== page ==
We finally reached the mausoleum at the far end of the cemetery. It was certainly on the largest plot, surrounded by a large patch of ground where other tombs were positively crammed together. Quite an impressive sight–very art nouveau and very ornate, guarded by two angels on either side of the door:
Years of pollution and rain have made it look like the right-hand angel is crying. The door also had a green patina from years of rain and snow. It was no doubt bronze or possibly copper (more likely bronze):
As you can see, the glass has been broken out of the bottom of the door behind the floral design–a great pity. This must have occurred many years ago, as no traces of glass remain inside the tomb. You can see what the glass used to look like in this detail shot of the upper door:
The key turned in both directions, but, after a certain point, it would not budge. Vastly disappointed, I determined to see if I could find someone to help at the cemetery office. Accordingly, I marched back to the center of the cemetery and knocked at the door. No answer. I’d passed a policeman on a bicycle on my way around the building, so I headed back in his direction. He was just finishing up a conversation with an elderly gentleman when I walked up. I asked him if he might be able to assist me, and, when I showed him the key, his face lit up. In a thick cockney accent, he said, “Oi was just about ta ‘ave a cup uv tea over in the office, love. Why don’t you step in and ‘ave a look at the keys we ‘ave ‘angin’ around?” I followed him through the massive green door and watched as he fished around through several drawers before triumphantly producing a grocery bag absolutely loaded with skeleton keys. He dropped it with a clatter on the counter and began pulling out large groups of keys on chains. He knew which ones belonged to the cemetery gates and discarded those. I could only marvel at the sheer amount of keys in the bag–none of which were labeled. How on earth could anyone know which one would open which crypt? Not a single key matched the one I held in my hand, which I’d suspected after the Friends man told me they had no copy. Disappointed, the policeman asked if I could “wait a tick” while he had his tea. I told him I had a friend waiting and would head back down to the mausoleum. He promised to catch up quickly.
By the time I’d reached Bria and Benjamin, I could see the policeman heading towards us on his bike. It’s a good walk halfway through the cemetery! He came up and held out his hand for the key. I explained that it would turn, but only so far, and I was afraid of breaking it. He mentioned that leaning into the door might help. At any rate, he gave it his best try, but, finally, afraid of breaking the key off the lock, gave up as well, every bit as disappointed as we were not to get inside! He said, “You’d best ‘ave a locksmith out ‘ere to get at the lock, Oi’d say.” I mentioned that my husband would be coming through in a couple of weeks and could have a go at it with WD-40. He thought that might be worth a try. We stood around talking about the tomb for quite a while, and the policeman was extremely knowledgeable about the cemetery and its occupants. Turns out he is an absolute history nut and reads voraciously when he’s not working. He had anecdotes about all kinds of famous people buried in Brompton, about Beatrix Potter, and about all kinds of other historical figures in and around London. It was quite an amazing half hour we spent with him!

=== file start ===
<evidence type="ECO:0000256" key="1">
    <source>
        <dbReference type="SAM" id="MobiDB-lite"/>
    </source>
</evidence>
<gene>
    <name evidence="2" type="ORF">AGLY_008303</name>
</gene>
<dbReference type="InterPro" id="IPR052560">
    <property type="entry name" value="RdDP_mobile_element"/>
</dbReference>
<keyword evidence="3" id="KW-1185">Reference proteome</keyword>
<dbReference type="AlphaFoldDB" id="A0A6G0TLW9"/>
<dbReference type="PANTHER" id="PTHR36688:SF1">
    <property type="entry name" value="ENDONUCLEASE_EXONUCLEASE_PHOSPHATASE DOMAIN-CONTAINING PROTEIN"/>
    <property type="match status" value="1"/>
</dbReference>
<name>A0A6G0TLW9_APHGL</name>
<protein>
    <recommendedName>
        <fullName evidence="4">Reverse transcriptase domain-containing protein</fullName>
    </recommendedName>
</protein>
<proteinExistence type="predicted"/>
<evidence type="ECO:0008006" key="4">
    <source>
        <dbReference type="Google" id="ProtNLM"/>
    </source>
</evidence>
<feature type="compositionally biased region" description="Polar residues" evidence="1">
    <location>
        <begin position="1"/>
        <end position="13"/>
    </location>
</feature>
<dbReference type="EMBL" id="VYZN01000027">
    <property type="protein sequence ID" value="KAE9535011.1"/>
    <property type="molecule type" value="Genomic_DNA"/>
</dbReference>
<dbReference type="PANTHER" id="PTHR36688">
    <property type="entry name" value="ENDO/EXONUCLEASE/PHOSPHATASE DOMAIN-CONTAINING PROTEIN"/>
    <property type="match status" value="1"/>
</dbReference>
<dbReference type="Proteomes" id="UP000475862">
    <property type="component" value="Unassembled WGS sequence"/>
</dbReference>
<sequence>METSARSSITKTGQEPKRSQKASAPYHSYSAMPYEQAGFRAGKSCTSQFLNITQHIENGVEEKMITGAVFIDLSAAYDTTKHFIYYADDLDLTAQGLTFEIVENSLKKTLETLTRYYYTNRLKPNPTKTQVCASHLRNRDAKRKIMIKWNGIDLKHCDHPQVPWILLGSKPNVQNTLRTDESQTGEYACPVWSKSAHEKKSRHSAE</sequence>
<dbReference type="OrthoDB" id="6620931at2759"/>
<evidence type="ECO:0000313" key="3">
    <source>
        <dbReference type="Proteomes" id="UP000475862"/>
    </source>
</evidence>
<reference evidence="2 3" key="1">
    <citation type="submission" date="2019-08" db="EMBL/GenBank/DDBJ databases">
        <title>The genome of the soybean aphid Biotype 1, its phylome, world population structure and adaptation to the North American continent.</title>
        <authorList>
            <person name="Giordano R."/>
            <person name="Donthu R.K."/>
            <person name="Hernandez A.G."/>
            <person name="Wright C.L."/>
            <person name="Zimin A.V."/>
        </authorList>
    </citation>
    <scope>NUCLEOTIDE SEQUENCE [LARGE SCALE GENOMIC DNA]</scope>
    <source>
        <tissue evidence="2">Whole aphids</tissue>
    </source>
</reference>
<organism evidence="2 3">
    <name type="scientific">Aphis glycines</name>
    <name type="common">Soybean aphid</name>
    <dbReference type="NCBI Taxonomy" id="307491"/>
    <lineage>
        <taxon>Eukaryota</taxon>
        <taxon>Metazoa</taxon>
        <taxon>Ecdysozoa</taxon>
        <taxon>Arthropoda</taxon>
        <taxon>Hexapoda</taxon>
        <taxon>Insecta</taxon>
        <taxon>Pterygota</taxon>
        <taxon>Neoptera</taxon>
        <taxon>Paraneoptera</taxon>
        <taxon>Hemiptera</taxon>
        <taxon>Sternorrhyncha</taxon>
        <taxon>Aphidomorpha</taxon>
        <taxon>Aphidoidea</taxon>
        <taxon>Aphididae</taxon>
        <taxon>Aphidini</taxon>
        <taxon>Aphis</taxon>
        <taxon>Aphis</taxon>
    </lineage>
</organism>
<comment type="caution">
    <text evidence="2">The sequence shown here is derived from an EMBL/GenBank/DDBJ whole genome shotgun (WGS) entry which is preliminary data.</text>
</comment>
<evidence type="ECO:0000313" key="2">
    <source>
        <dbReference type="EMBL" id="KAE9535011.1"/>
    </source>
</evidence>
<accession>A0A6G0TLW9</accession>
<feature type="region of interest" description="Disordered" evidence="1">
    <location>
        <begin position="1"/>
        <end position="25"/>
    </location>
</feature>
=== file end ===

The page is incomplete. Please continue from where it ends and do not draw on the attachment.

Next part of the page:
Since I couldn’t get into the tomb, I put my camera through the lower half of the door and photographed the interior, which is exquisite. Below you’ll see the altar, stained glass windows, tall vase, and vaulted ceilings.
The helpful policeman told us that many gates and chains were taken for scrap metal during WWI and never replaced. As this would have been right around the same time the last English McDonalds were buried there, it’s no surprise they were never replaced.
I snapped a few more pictures before we left, capturing the stained glass from the exterior and the cross on top of the front:
At long last we made our way to the gate, obtaining directions to the nearby station from the policeman on our way. We left the angels guarding the locked tomb and turned our thoughts toward high tea back at our host home in Dulwich. After two brief train rides and a short bus hop, we were back home and so happy to get into the warmth! Benjamin was thankful to see his bed, and Bria and I sat down to a delicious supper (“tea”) and a final evening’s visit with our friends. It was a lovely evening all ’round. We couldn’t believe our journey was already over and we’d be flying back across the ocean in half a day’s time! Our trip to the airport next morning was uneventful, and we boarded right on time. We arrived home ready to crash, get over jet lag, then share pictures with you! All in all, it was a fun quick stopover, and I look forward to fall all the more!